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Glendon Professor Examines the Architecture of Canadian Embassies

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History can be explored from many (almost any) different entry points. Glendon professor Marie-Josée Therrien’s (left) new book proves this once again through its review of the architecture of Canadian embassies in various parts of the world. Through this ‘prism’ we glimpse much more than an analysis of buildings and architecture; Therrien’s book is a thorough summary of political trends and events in our country between 1930 and 2005 – the book’s scope - as well as a source of information about the countries where these buildings were erected.

A recent review of Therrien’s book in Toronto’s French-language weekly,
L’Express (November 29, 2005), begins with a quote from Manitoban architect Étienne Gaboury, who designed the Canadian embassy in Mexico. Gaboury’s view is that an embassy is a strange creature: a building that symbolizes a country within another country. If it is to function well, it has to have relevance for the country it represents, as well as for the country where it is located. It is obvious that Therrien whole-heartedly agrees.

Canada is a relative newcomer to embassies and diplomacy, which validates the time frame chosen by the author – the period when diplomacy and embassies really became an important part of Canadian external affairs. Some of the buildings under the magnifying glass include the Canadian embassies in Tokyo (designed by Moriyama), Paris, Bonn, New Delhi, Warsaw, Mexico (designed by Étienne Gaboury) and Washington (designed by Arthur Erickson). Their architecture is placed in the context of the time and the place, forming a cohesive, informative and articulate historical picture.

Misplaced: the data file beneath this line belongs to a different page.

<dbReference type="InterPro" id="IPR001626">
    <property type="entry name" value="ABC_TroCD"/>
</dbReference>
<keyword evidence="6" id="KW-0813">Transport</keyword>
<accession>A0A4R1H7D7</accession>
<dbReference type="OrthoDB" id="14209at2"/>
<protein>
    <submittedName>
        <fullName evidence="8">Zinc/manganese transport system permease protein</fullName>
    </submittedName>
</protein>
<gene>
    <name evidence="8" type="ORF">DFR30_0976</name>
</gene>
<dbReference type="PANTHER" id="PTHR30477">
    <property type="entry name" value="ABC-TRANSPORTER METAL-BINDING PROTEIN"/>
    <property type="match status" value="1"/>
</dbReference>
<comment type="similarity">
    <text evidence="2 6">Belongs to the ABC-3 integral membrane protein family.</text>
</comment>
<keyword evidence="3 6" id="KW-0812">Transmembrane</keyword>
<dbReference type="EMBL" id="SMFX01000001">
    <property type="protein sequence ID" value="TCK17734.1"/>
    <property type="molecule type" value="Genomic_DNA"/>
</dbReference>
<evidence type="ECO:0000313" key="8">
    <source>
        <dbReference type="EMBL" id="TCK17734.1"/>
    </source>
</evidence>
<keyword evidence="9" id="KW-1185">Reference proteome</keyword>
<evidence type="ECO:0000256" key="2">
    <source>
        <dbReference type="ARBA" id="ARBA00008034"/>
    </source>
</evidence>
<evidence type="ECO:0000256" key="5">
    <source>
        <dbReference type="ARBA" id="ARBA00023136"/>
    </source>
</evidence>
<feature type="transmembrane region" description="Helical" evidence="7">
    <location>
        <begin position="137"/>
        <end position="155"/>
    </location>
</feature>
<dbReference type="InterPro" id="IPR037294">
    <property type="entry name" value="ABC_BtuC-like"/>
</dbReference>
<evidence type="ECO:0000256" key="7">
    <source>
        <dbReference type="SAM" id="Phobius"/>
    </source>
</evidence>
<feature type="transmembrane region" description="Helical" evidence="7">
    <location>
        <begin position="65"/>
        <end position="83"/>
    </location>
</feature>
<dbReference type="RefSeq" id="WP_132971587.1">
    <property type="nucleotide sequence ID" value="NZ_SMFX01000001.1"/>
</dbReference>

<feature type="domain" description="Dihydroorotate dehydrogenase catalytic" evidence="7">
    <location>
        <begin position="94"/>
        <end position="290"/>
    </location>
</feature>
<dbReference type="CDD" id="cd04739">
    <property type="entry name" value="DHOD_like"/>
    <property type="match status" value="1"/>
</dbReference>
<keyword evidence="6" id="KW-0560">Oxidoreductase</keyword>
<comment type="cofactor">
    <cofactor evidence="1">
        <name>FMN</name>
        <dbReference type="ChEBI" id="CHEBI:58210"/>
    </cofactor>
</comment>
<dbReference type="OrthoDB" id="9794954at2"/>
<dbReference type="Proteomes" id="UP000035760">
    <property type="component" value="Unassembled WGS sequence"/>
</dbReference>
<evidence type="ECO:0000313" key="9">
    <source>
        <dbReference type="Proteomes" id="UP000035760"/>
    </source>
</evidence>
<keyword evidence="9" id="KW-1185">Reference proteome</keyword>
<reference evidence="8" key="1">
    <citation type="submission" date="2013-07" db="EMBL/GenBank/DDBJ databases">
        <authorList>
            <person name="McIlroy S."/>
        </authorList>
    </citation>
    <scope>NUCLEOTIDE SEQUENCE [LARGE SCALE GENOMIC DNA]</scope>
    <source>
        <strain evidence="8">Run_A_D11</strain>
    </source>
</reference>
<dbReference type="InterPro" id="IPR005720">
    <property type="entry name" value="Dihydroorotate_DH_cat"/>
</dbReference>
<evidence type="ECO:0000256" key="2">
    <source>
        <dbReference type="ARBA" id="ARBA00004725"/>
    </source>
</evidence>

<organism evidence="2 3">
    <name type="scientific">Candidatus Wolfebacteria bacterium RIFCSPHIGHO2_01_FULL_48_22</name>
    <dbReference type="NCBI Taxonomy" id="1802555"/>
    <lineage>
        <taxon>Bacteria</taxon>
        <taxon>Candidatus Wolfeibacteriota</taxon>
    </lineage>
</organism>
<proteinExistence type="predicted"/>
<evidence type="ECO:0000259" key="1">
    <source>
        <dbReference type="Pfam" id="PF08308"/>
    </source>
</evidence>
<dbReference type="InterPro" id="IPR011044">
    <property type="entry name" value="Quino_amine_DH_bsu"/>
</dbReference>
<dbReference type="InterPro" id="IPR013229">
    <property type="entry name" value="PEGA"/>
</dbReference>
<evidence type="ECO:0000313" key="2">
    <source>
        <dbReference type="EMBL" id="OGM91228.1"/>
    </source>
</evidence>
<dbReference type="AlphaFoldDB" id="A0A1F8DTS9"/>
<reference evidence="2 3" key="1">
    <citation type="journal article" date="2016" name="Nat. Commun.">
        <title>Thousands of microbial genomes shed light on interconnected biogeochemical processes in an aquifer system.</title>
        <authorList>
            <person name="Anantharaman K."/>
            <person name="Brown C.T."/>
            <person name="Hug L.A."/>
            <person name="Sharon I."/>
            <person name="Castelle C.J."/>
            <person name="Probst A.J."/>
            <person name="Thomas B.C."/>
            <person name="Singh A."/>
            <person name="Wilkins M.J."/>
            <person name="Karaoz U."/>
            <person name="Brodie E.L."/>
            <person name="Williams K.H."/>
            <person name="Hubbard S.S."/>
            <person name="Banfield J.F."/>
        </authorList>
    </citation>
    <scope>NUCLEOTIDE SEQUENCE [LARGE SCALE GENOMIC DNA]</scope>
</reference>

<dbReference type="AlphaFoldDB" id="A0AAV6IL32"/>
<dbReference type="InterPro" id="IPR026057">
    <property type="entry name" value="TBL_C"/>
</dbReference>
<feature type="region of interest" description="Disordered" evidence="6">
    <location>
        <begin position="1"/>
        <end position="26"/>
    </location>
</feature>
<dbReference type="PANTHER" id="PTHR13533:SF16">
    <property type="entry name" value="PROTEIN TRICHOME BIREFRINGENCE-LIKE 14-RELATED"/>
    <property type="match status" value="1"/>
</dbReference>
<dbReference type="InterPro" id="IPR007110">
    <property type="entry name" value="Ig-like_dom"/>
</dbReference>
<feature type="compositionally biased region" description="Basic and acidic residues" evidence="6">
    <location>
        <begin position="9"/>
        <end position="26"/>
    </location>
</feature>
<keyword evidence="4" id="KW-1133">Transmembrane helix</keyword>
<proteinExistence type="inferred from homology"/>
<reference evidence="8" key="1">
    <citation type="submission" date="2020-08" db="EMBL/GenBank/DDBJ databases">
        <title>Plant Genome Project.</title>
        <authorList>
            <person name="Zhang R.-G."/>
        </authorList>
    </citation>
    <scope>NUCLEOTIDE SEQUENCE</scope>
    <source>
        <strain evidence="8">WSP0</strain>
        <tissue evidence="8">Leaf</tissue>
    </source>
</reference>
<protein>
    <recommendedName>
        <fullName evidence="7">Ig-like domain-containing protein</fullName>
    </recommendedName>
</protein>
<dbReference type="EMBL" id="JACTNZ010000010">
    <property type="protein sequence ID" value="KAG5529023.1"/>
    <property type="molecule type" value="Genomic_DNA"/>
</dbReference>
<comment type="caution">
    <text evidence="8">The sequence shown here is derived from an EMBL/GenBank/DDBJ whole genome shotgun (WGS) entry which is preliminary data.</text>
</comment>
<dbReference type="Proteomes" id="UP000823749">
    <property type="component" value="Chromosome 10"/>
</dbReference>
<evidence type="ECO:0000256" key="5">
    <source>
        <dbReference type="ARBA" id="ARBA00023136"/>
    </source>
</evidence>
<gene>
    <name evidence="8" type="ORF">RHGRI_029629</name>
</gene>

Therrien’s book evolved from her PhD thesis, which has been significantly reworked into a highly readable book, accessible to the ordinary reader. Descriptions studded with historical notes are accompanied by photos of some of the exteriors, as well as architectural drawings and floor plans. A glossary of architectural terms, which includes explanations of individual features as well as stylistic trends, and an impressive and user-friendly bibliography organized by topic and geographic location make this a book that beckons to the reader to explore further.

Right: The "Pink Bunker", Canadian Embassy in Mexico (architect: Étienne Gaboury) used local stones to reflect the architecture of the ancient Mexican civilizations. (Photo: B. Morrissette, Le Soleil, July 25, 1981)

Therrien is a talented writer, and an enthusiastic and seasoned lecturer. With five years of teaching under her belt, she has joined the Glendon faculty this year in the Multidisciplinary Studies Department, bringing new topics and fields of study from which students can choose. She is currently teaching a third-year English-language course called “Ideas, Culture and Visual Arts”. Next year, she is slated to teach a course under the tantalizing title “Car Culture”. At the same time, she is also a professor at the Ontario College of Art and Design (OCAD).

“My aim is to lead students to develop their understanding of images”, says Therrien. “I love teaching. On my first day in the classroom, I knew that it was for me”. Equally at home in French and English, Therrien brings a great deal of experience, having previously worked at institutions such as the National film Board and the Canadian Museum of Civilization. She is an art historian who declares herself conscious of all the players and influences in art: the patron, the artist, the moment in history, as well as the geographic location. Therrien also continues her work in Canadian heritage and museology, as well as her research on modern architecture in Canada.


“Au-delà des frontières. L’architecture des ambassades canadiennes, 1930-2005” (Beyond the borders. The Architecture of Canadian Embassies, 1930-2005), by Marie-Josée Therrien, was published in 2005 by Les Presses de l’Université Laval, Québec.

This article was submitted by Glendon communications officer Marika Kemeny

Published on December 8, 2005